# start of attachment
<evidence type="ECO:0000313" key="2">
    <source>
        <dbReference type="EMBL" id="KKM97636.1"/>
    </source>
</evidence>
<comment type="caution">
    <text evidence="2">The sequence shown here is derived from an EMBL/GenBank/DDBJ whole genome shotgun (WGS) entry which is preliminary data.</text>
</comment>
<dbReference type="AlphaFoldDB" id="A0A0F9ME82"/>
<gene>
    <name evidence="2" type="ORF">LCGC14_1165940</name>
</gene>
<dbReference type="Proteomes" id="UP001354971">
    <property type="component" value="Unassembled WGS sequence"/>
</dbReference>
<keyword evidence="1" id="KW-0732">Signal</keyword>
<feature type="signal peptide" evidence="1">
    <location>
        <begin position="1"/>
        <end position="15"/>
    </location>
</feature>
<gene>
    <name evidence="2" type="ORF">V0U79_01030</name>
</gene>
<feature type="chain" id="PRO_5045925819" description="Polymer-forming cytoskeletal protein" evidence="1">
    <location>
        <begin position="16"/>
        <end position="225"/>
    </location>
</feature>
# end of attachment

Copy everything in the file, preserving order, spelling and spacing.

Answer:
<evidence type="ECO:0000313" key="2">
    <source>
        <dbReference type="EMBL" id="KKM97636.1"/>
    </source>
</evidence>
<comment type="caution">
    <text evidence="2">The sequence shown here is derived from an EMBL/GenBank/DDBJ whole genome shotgun (WGS) entry which is preliminary data.</text>
</comment>
<dbReference type="AlphaFoldDB" id="A0A0F9ME82"/>
<gene>
    <name evidence="2" type="ORF">LCGC14_1165940</name>
</gene>
<dbReference type="Proteomes" id="UP001354971">
    <property type="component" value="Unassembled WGS sequence"/>
</dbReference>
<keyword evidence="1" id="KW-0732">Signal</keyword>
<feature type="signal peptide" evidence="1">
    <location>
        <begin position="1"/>
        <end position="15"/>
    </location>
</feature>
<gene>
    <name evidence="2" type="ORF">V0U79_01030</name>
</gene>
<feature type="chain" id="PRO_5045925819" description="Polymer-forming cytoskeletal protein" evidence="1">
    <location>
        <begin position="16"/>
        <end position="225"/>
    </location>
</feature>